Kiwi triplets among 19 killed in mall fire
PALOMA MIGONE, MICHAEL FIELD AND STACEY KIRK
Kiwi triplets are among the 19 killed in a large fire at a Qatar mall, Prime Minister John Key has confirmed.
LATEST: Qatari officials said 19 people, 13 of them children, were dead in the fire in Doha.
The triplets, Lillie, Jackson and Willsher Weekes, were among those killed.
Key said this morning that the family of the two-year-old triplets had been in Qatar "for some time".
"It's a great tragedy."
The triplets' New Zealand-based grandparents were leaving for Qatar this evening.
Key said New Zealand consular staff were on their way from nearby Saudia Arabia to help return the bodies to New Zealand.
Foreign Affairs Minister Murray McCully said he did not know where the family were from in New Zealand.
At least some of the victims died as rescuers struggled to reach a child care centre at the Villaggio mall in the capital Doha, according to Qatar's Minister of State for Interior Affairs, Sheik Abdullah bin Nasser Al Thani.
It is understood a stairway to the childcare centre collapsed, making it harder to reach the centre. Witnesses also said at least one exit in the mall was chained shut.
Key said the triplets were in the childcare centre at the time of the fire.
"The family are obviously dealing with terrible grief."
"It's a very tragic day for that family."
There would be a full investigation into the fire.
"Obviously there are very serious questions that will need to be answered."
The New Zealand Consul in Saudi Arabia would help the family bring the bodies of the triplets back to New Zealand.
There was no information about whether any other New Zealanders were injured in the fire and the Government had not been briefed on reported safety concerns at the mall, Key said.
Doha News has unconfirmed reports that the top two managers of Villaggio have been arrested and will go to court, possibly facing charges tomorrow morning.
Tarek Bazley, a former Radio New Zealand journalist working in Doha, said he was in the mall with his two children when the alarm went off.
"We were at the mall, in a large play area and a fire alarm went off. It was a very benign fire alarm, almost like a door bell. It certainly wasn't alarming like you would expect a fire alarm to be.
"I asked the attendant on the soft play area if it was something that we should be worried about. He said 'not at all. We had a fire alarm yesterday, don't worry'. So we continued," Bazley said.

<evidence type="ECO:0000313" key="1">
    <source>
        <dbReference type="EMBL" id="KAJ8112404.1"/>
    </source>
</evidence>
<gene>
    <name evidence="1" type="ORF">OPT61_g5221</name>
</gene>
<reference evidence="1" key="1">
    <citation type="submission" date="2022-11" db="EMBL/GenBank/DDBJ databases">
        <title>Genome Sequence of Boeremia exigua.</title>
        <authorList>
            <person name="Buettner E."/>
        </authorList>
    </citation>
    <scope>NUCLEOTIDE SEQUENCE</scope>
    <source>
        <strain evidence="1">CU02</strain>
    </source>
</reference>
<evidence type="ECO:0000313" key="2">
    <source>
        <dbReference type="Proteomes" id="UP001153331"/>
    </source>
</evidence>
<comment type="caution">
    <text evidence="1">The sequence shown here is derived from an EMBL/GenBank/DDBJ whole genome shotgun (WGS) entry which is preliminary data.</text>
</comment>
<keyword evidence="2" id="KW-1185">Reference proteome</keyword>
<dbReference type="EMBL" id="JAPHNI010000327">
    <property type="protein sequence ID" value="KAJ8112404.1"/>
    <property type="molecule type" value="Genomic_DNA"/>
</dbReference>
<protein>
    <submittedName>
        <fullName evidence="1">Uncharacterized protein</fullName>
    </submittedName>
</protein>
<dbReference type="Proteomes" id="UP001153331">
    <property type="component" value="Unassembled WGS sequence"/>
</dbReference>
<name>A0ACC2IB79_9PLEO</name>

"About 15 minutes later, a member of the public ran through and said 'you've got to get out, there is a fire in the mall'.
"We went out through a fire door that was luckily quite close to where we were and it was there that you could see the plumes of smoke coming out of the centre of the mall. Huge volumes of black smoke."
He said a friend was eating at a restaurant in the mall before seeing the smoke and going to the first fire escape that he noticed, only to find it was actually chained shut.
"They then had to leave by the service exit."
Bazley said he wanted to leave quickly, but found it difficult because of the traffic.
"A lot of rubberneckers on the road and people on the nearby main street. It took us almost an hour to leave the area."
He said the minister of the interior had held a press conference, where he said there had been some malfunctioning of the alarm and sprinkler system.
"I think the key to this is the location of the [childcare facility]. It was in the centre of the mall. There were two entrances to the childcare area and I believe both of them ended up being caught in the fire.
"From what the minister of the interior said, a set of stairs fell, which meant accessing the play area was difficult, which is why they had to go in through the ceiling."
Bazley said the childcare facility was called Gympanzee. It was drop-in nursery for people who wanted to shop in the mall and needed to leave their kids for a couple of hours.
Expat New Zealander Matt Scherer said the mall's fire alarms were not working properly and people inside were unaware until the smoke engulfed it.
"The sad thing is it is rumoured to be [an] electrical [fault] which is another area of shocking expertise here. I hope they learn from this," he said.
- Fairfax Media
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